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Taxi panel asks, ‘How long is long?’

Southern Nevada’s taxi industry continues to deal with the black eye of long-hauling, the illegal practice of taking a passenger in a cab on a longer route than necessary to generate a larger fare.

The practice is so notorious that stories that were disproved years ago continue to surface and dog the honest drivers out there who play by the rules.

Long-hauling remains a problem regulators must stay atop, and Nevada Taxicab Authority administrator after administrator has taken steps to enforce the state’s laws and regulations against the practice.

But at a recent authority meeting, the four board members — there are supposed to be five, but it’s been nearly a year since anyone has been appointed to fill a vacancy — realized that some tweaks may be necessary in the long-hauling regulations to better help the public understand what it is.

After that meeting, it’s unclear whether everybody involved is on the same page.

Former authority administrator Charles Harvey, who resigned in October, instigated a high-profile effort to catch long-haulers in sting operations.

Most long-hauls occur from McCarran International Airport where a passenger requesting a ride to a Strip hotel-casino may come across a driver who will get to the destination by going through the runway tunnel to access Interstate 15, getting to the Strip by one of the exits off the freeway. The taxi industry rightfully notes that not every cab ride through the tunnel represents a long-haul, but nonetheless, passengers have now become suspicious of any cab ride through the tunnel.

The distance between the airport and most resorts via the tunnel is longer than the most direct route and can result in a fare that is $5 to $10 more than the short way.

Here’s the problem: A taxi meter calculates both distance and time. If a cab gets stuck in traffic on surface streets, it may cost more to go the shorter route than through the tunnel.

That point was hammered home in February’s Taxicab Authority meeting when a Vegas Western driver, Samuel Fekele, appealed a citation he received for long-hauling a customer — a customer who turned out to be an undercover enforcement agent.

Fekele didn’t even use the tunnel when he got nailed.

The driver picked up his customer at Excalibur and was directed to go to Circus Circus. The most direct route to Circus Circus is to take Las Vegas Boulevard. But Fekele, a longtime driver, knows about late-afternoon Strip traffic and opted to take the back-of-the-house route along Frank Sinatra Drive and Industrial Road. According to the officer’s report, the most direct route from Excalibur to Circus Circus is either 3.2 miles or 3.7 miles, depending on the starting and ending point. Fekele’s route went 4.1 miles — not a really egregious long-haul, but deemed by the officer as citation-worthy.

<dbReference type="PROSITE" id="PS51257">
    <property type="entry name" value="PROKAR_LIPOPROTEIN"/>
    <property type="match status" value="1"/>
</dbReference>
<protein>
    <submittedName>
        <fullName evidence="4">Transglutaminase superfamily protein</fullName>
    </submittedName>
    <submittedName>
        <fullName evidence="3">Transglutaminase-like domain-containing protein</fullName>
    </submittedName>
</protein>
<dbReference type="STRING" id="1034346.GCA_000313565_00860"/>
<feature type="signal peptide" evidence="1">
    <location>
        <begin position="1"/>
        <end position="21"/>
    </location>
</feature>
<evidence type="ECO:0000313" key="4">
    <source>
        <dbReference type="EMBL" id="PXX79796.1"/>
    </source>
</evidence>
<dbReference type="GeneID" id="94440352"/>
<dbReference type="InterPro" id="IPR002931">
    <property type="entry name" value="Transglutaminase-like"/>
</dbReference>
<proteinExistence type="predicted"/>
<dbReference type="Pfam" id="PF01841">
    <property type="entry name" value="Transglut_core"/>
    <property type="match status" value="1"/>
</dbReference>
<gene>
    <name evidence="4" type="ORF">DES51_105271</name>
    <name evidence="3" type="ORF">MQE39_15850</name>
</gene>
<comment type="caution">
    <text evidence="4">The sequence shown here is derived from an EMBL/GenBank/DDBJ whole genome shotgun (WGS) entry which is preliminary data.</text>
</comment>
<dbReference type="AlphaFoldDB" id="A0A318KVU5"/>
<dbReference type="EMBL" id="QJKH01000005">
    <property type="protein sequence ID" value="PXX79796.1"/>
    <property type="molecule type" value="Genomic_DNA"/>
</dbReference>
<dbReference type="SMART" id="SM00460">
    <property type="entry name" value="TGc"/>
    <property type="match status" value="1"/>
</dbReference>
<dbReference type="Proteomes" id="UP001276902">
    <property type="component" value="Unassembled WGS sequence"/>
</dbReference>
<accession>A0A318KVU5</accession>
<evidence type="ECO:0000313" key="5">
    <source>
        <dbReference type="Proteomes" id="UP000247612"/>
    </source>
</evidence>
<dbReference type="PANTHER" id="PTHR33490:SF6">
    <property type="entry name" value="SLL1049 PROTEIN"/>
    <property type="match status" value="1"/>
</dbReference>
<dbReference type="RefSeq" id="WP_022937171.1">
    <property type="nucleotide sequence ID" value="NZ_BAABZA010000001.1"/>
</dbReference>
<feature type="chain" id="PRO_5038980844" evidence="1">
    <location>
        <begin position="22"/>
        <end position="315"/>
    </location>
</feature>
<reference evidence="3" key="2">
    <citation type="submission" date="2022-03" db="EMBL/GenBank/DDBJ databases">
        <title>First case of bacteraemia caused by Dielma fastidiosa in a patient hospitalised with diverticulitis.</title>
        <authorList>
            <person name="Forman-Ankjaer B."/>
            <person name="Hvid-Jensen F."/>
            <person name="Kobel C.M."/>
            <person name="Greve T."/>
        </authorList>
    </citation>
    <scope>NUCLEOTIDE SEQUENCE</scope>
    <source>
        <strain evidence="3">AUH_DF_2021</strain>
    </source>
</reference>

In Fekele’s appeal hearing before the board, he explained that he knew that if he took the Strip, the fare could be higher because there was a lot of traffic in town for a concert.

Fekele should have informed the customer of the longer route and his reasoning for using it. If a customer approves a longer route to avoid traffic, it’s no longer an illegal ride.

The board unanimously approved the appeal, but not before discussing possible tweaks to the long-haul regulations.

“I don’t want to put out the message that long-hauling is acceptable,” board member Dennis Nolan said. “But we do need to look at the interpretation of what ‘longer’ means.”

The statute defines long-hauling as taking “a longer route to the passenger’s destination than is necessary, unless specifically requested so to do by the passenger.” What does “longer” mean in this case? The distance? The time?

The board noted that when the rules were drafted in the late 1960s, distance was top of mind because there wasn’t as much traffic and getting from one place to another was a breeze. That’s no longer so, but the regulations have never been updated or clarified to meet today’s traffic standards.

During his time as administrator, Harvey published an online long-haul database listing violators by their driver numbers, an identifier all drivers must update through periodic checks.

Drivers found guilty of long-hauling will see their numbers on the database. Prospective employers can find them, too, and their appearance there may prohibit them from getting a job with another company.

When Harvey left, Gov. Brian Sandoval appointed Tom Ely, a captain with the Department of Public Safety, to serve as an interim administrator.

In his short tenure with the Taxicab Authority, he has re-emphasized the need to enforce long-hauling regulations as a consumer-protection tactic and to preserve the industry’s image.

Ely submitted a Taxicab Authority budget that requests six new compliance and enforcement investigators to join the 29 on staff. Last year, the authority noted 4,238 violations and wrote 3,419 citations, including 994 for long-hauling.

The revenue generated by those citations totaled $356,196. The agency is self-sustaining because besides collecting citation revenue, it takes in trip charges for every ride and fees for medallions and permits issued.

Authority board members expect the review of regulations and the potential tweaking of the language to occur over several months.

Follow @RickVelotta on Twitter. Contact reporter Richard N. Velotta at rvelotta@reviewjournal.com or 702-477-3893.

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